Modder Open Sources iPhone USB-C Mod
As humans, we all have basic needs, including food, water, shelter, and a USB-C iPhone. Okay, that last one isn’t strictly a need, but a lot of people want a USB-C iPhone so much they’re willing to embark on an expensive and complex mod project. Recently, engineering student Ken Pillonel showed off his amazing USB-C mod for the iPhone X. Now, he’s decided to open up the mod to all interested parties. There’s a GitHub repository with technical details, plus a video explainer. If you were hoping it was as simple as drilling a hole and soldering a few wires, you’re in for disappointment. There’s a reason it took an aspiring robotics engineer to devise the mod. You could also buy the original prototype, which is being auctioned on eBay.
Apple was early to adopt USB-C for its laptops, and the new port standard then expanded to the company’s high-end iPad Pro line. However, the iPhone and the base model iPad still using a Lightning port. So, Apple enthusiasts are forced to keep multiple cables around. The desire for a USB-C iPhone is so intense that Pillonel’s mod got mainstream attention. The original YouTube video, which is a mere 39 seconds in length, has already blown past one million views.
As promised, the longer demo video is now available. The 14-minute video details the entire project from setting goals to designing a custom internal PCB. Just figuring out how to connect the iPhone internals to a new port took a lot of trial and error, calling for the sacrifice of many Apple-certified Lightning cables. Eventually, Pillonel decided he needed to reverse engineer the Apple C94 Lightning controller, which is inside each of those cables. That component needed to move into the iPhone, and there’s no room for it. Luckily, there are Chinese knockoff C94 Lightning plugs that were easier to study.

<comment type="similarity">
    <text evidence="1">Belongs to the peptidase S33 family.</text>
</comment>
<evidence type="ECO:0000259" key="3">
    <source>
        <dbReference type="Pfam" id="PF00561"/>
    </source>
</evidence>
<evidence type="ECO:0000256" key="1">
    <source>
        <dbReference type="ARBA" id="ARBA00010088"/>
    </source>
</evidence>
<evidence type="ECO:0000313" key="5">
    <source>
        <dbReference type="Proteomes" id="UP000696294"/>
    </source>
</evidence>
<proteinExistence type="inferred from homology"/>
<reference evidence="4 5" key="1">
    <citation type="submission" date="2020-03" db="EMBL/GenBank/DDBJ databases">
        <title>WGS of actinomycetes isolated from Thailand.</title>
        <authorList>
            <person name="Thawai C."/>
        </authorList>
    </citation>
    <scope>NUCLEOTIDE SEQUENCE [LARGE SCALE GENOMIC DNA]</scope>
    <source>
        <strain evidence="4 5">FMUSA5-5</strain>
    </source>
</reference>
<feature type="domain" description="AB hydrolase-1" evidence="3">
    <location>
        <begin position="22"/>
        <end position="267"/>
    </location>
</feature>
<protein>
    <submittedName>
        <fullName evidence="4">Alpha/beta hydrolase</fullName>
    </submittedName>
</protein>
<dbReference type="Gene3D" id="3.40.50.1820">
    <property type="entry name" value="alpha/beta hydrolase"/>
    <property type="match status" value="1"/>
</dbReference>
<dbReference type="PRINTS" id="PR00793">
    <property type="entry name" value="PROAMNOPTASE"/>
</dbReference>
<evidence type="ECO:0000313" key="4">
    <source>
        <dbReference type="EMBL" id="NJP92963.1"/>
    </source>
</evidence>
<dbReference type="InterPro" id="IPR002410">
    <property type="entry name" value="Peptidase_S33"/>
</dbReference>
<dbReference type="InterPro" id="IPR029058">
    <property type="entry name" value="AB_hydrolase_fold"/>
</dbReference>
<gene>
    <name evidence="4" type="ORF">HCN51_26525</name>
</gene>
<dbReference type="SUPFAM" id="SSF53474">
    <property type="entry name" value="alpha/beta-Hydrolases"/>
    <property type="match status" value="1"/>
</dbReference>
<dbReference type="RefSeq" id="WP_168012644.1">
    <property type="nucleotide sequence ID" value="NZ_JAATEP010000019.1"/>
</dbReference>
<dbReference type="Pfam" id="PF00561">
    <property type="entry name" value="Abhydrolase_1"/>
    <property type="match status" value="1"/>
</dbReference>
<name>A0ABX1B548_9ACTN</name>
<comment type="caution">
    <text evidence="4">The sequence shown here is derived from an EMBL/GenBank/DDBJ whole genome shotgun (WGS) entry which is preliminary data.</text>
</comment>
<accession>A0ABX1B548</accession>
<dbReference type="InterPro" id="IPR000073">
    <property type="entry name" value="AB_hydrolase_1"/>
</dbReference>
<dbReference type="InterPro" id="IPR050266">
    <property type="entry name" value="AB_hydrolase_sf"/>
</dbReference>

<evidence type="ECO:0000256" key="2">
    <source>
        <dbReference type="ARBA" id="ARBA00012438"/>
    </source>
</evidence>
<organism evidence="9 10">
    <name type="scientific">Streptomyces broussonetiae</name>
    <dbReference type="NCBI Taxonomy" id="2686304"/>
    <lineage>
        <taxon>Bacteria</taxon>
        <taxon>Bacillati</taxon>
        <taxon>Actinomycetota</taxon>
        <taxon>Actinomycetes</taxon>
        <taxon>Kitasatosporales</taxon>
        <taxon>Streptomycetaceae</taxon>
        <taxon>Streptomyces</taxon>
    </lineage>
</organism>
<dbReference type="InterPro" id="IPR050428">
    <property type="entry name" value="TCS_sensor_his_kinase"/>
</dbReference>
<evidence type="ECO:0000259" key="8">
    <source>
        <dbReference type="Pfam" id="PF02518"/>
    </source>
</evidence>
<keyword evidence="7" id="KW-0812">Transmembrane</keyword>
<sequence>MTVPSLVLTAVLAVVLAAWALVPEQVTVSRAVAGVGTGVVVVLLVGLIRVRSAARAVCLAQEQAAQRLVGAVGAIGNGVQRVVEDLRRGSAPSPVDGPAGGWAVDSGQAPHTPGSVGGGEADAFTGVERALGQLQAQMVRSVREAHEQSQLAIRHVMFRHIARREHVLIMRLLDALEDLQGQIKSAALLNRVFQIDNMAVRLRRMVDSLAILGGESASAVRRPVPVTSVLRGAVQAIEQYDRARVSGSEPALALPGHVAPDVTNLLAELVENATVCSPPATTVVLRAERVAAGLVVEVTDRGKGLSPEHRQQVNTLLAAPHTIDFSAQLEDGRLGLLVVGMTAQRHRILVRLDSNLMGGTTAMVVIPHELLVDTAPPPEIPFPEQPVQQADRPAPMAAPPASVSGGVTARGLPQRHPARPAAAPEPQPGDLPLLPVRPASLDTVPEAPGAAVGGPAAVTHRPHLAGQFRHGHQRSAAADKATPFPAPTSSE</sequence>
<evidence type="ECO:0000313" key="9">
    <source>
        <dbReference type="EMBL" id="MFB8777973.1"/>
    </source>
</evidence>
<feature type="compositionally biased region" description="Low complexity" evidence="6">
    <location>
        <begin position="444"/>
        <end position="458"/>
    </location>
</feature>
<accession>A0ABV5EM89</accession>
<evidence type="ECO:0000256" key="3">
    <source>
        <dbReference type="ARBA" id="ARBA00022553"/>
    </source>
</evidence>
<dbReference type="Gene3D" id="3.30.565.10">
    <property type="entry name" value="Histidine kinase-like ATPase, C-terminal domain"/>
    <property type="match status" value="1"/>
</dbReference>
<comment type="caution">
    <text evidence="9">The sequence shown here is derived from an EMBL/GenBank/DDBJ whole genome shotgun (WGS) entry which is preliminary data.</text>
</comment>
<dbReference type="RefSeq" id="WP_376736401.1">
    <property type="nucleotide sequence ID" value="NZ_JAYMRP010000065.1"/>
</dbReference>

Eventually, Pillonel designed a custom flexible circuit board to go inside the phone, linking the USB-C plug with the Lightning-locked internals—so both charging and data transfer are functional. Unlike the stock components, this circuit is mounted vertically between the battery and Taptic Engine. This chip design is based on the fake C94 components from China, so Pillonel is confident he can release the technical details without fear of legal threats from Apple. You can find this and everything else you need in the GitHub project. Well, you won’t find the technical skill you need to make it happen.
If you’re desperate for a USB-C iPhone and reworking circuit boards isn’t in your skillset, you can buy the original USB-C iPhone from Pillonel. It’s on eBay now with a week left in the auction, as of this posting. However, the price has already reached nearly $5,000. It seems plenty of people seem to value a USB-C iPhone at least as much as food or shelter.